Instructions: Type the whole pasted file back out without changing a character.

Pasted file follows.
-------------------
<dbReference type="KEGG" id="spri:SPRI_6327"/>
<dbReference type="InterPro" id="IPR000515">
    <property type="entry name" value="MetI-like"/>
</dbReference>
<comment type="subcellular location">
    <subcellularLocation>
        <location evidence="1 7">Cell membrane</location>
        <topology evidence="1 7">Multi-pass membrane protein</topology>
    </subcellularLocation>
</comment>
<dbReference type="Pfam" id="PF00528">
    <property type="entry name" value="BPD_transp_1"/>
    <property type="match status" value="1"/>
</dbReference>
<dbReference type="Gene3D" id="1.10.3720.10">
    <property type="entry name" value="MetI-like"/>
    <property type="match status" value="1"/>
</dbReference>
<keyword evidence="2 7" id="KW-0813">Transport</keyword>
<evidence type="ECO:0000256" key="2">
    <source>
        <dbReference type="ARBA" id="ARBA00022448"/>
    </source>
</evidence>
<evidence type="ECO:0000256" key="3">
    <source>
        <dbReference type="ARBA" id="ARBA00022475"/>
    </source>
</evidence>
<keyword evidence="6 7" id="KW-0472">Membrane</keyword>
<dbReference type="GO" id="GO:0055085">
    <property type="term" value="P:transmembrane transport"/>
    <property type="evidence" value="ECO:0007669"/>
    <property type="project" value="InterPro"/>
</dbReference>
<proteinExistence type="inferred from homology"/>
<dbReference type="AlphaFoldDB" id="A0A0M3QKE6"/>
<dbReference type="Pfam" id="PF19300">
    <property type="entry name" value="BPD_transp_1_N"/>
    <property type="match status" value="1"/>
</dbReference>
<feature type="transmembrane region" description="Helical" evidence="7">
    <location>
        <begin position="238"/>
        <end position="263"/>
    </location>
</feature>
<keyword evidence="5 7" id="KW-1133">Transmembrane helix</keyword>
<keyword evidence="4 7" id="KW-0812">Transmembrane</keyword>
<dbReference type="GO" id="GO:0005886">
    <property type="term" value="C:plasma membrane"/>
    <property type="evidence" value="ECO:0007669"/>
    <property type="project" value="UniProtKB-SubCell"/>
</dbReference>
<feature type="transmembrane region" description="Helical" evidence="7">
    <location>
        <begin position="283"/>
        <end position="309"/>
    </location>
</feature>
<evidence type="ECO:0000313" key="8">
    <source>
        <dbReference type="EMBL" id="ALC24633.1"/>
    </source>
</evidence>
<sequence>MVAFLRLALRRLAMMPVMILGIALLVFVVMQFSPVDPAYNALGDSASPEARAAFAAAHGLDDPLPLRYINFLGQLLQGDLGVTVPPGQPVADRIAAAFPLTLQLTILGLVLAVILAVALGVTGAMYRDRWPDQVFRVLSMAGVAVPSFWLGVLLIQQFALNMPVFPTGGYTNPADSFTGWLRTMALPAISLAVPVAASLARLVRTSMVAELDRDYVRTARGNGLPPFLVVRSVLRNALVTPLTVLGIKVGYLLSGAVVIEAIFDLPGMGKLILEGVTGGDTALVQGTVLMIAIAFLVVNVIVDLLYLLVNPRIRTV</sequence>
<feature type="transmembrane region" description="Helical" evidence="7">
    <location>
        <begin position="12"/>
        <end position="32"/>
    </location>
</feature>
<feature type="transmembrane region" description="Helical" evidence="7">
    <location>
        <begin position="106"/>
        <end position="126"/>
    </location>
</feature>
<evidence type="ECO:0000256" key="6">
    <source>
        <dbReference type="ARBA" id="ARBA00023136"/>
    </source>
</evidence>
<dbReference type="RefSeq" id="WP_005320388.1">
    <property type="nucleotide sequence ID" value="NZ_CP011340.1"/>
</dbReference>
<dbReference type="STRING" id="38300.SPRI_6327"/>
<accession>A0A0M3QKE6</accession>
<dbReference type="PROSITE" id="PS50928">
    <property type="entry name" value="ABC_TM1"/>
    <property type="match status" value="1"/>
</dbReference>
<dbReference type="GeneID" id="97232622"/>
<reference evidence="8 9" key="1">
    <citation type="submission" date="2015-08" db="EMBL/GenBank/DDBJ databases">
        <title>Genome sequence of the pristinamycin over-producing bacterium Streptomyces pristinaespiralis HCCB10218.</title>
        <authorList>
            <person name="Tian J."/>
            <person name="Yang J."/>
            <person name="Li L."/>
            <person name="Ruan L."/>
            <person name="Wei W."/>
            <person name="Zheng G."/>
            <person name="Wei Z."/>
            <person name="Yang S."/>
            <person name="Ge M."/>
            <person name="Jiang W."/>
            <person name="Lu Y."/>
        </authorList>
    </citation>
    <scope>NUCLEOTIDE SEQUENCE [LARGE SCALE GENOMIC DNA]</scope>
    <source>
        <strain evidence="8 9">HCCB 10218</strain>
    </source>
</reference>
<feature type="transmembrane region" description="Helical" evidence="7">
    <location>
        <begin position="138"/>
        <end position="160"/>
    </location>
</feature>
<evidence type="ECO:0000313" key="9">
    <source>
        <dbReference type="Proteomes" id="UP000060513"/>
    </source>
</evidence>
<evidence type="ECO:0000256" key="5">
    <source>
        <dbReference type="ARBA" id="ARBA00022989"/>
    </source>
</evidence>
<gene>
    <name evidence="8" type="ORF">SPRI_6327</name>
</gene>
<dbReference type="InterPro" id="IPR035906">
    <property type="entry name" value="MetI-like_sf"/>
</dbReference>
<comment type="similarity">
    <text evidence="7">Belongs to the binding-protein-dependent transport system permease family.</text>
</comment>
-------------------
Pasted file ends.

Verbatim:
<dbReference type="KEGG" id="spri:SPRI_6327"/>
<dbReference type="InterPro" id="IPR000515">
    <property type="entry name" value="MetI-like"/>
</dbReference>
<comment type="subcellular location">
    <subcellularLocation>
        <location evidence="1 7">Cell membrane</location>
        <topology evidence="1 7">Multi-pass membrane protein</topology>
    </subcellularLocation>
</comment>
<dbReference type="Pfam" id="PF00528">
    <property type="entry name" value="BPD_transp_1"/>
    <property type="match status" value="1"/>
</dbReference>
<dbReference type="Gene3D" id="1.10.3720.10">
    <property type="entry name" value="MetI-like"/>
    <property type="match status" value="1"/>
</dbReference>
<keyword evidence="2 7" id="KW-0813">Transport</keyword>
<evidence type="ECO:0000256" key="2">
    <source>
        <dbReference type="ARBA" id="ARBA00022448"/>
    </source>
</evidence>
<evidence type="ECO:0000256" key="3">
    <source>
        <dbReference type="ARBA" id="ARBA00022475"/>
    </source>
</evidence>
<keyword evidence="6 7" id="KW-0472">Membrane</keyword>
<dbReference type="GO" id="GO:0055085">
    <property type="term" value="P:transmembrane transport"/>
    <property type="evidence" value="ECO:0007669"/>
    <property type="project" value="InterPro"/>
</dbReference>
<proteinExistence type="inferred from homology"/>
<dbReference type="AlphaFoldDB" id="A0A0M3QKE6"/>
<dbReference type="Pfam" id="PF19300">
    <property type="entry name" value="BPD_transp_1_N"/>
    <property type="match status" value="1"/>
</dbReference>
<feature type="transmembrane region" description="Helical" evidence="7">
    <location>
        <begin position="238"/>
        <end position="263"/>
    </location>
</feature>
<keyword evidence="5 7" id="KW-1133">Transmembrane helix</keyword>
<keyword evidence="4 7" id="KW-0812">Transmembrane</keyword>
<dbReference type="GO" id="GO:0005886">
    <property type="term" value="C:plasma membrane"/>
    <property type="evidence" value="ECO:0007669"/>
    <property type="project" value="UniProtKB-SubCell"/>
</dbReference>
<feature type="transmembrane region" description="Helical" evidence="7">
    <location>
        <begin position="283"/>
        <end position="309"/>
    </location>
</feature>
<evidence type="ECO:0000313" key="8">
    <source>
        <dbReference type="EMBL" id="ALC24633.1"/>
    </source>
</evidence>
<sequence>MVAFLRLALRRLAMMPVMILGIALLVFVVMQFSPVDPAYNALGDSASPEARAAFAAAHGLDDPLPLRYINFLGQLLQGDLGVTVPPGQPVADRIAAAFPLTLQLTILGLVLAVILAVALGVTGAMYRDRWPDQVFRVLSMAGVAVPSFWLGVLLIQQFALNMPVFPTGGYTNPADSFTGWLRTMALPAISLAVPVAASLARLVRTSMVAELDRDYVRTARGNGLPPFLVVRSVLRNALVTPLTVLGIKVGYLLSGAVVIEAIFDLPGMGKLILEGVTGGDTALVQGTVLMIAIAFLVVNVIVDLLYLLVNPRIRTV</sequence>
<feature type="transmembrane region" description="Helical" evidence="7">
    <location>
        <begin position="12"/>
        <end position="32"/>
    </location>
</feature>
<feature type="transmembrane region" description="Helical" evidence="7">
    <location>
        <begin position="106"/>
        <end position="126"/>
    </location>
</feature>
<evidence type="ECO:0000256" key="6">
    <source>
        <dbReference type="ARBA" id="ARBA00023136"/>
    </source>
</evidence>
<dbReference type="RefSeq" id="WP_005320388.1">
    <property type="nucleotide sequence ID" value="NZ_CP011340.1"/>
</dbReference>
<dbReference type="STRING" id="38300.SPRI_6327"/>
<accession>A0A0M3QKE6</accession>
<dbReference type="PROSITE" id="PS50928">
    <property type="entry name" value="ABC_TM1"/>
    <property type="match status" value="1"/>
</dbReference>
<dbReference type="GeneID" id="97232622"/>
<reference evidence="8 9" key="1">
    <citation type="submission" date="2015-08" db="EMBL/GenBank/DDBJ databases">
        <title>Genome sequence of the pristinamycin over-producing bacterium Streptomyces pristinaespiralis HCCB10218.</title>
        <authorList>
            <person name="Tian J."/>
            <person name="Yang J."/>
            <person name="Li L."/>
            <person name="Ruan L."/>
            <person name="Wei W."/>
            <person name="Zheng G."/>
            <person name="Wei Z."/>
            <person name="Yang S."/>
            <person name="Ge M."/>
            <person name="Jiang W."/>
            <person name="Lu Y."/>
        </authorList>
    </citation>
    <scope>NUCLEOTIDE SEQUENCE [LARGE SCALE GENOMIC DNA]</scope>
    <source>
        <strain evidence="8 9">HCCB 10218</strain>
    </source>
</reference>
<feature type="transmembrane region" description="Helical" evidence="7">
    <location>
        <begin position="138"/>
        <end position="160"/>
    </location>
</feature>
<evidence type="ECO:0000313" key="9">
    <source>
        <dbReference type="Proteomes" id="UP000060513"/>
    </source>
</evidence>
<evidence type="ECO:0000256" key="5">
    <source>
        <dbReference type="ARBA" id="ARBA00022989"/>
    </source>
</evidence>
<gene>
    <name evidence="8" type="ORF">SPRI_6327</name>
</gene>
<dbReference type="InterPro" id="IPR035906">
    <property type="entry name" value="MetI-like_sf"/>
</dbReference>
<comment type="similarity">
    <text evidence="7">Belongs to the binding-protein-dependent transport system permease family.</text>
</comment>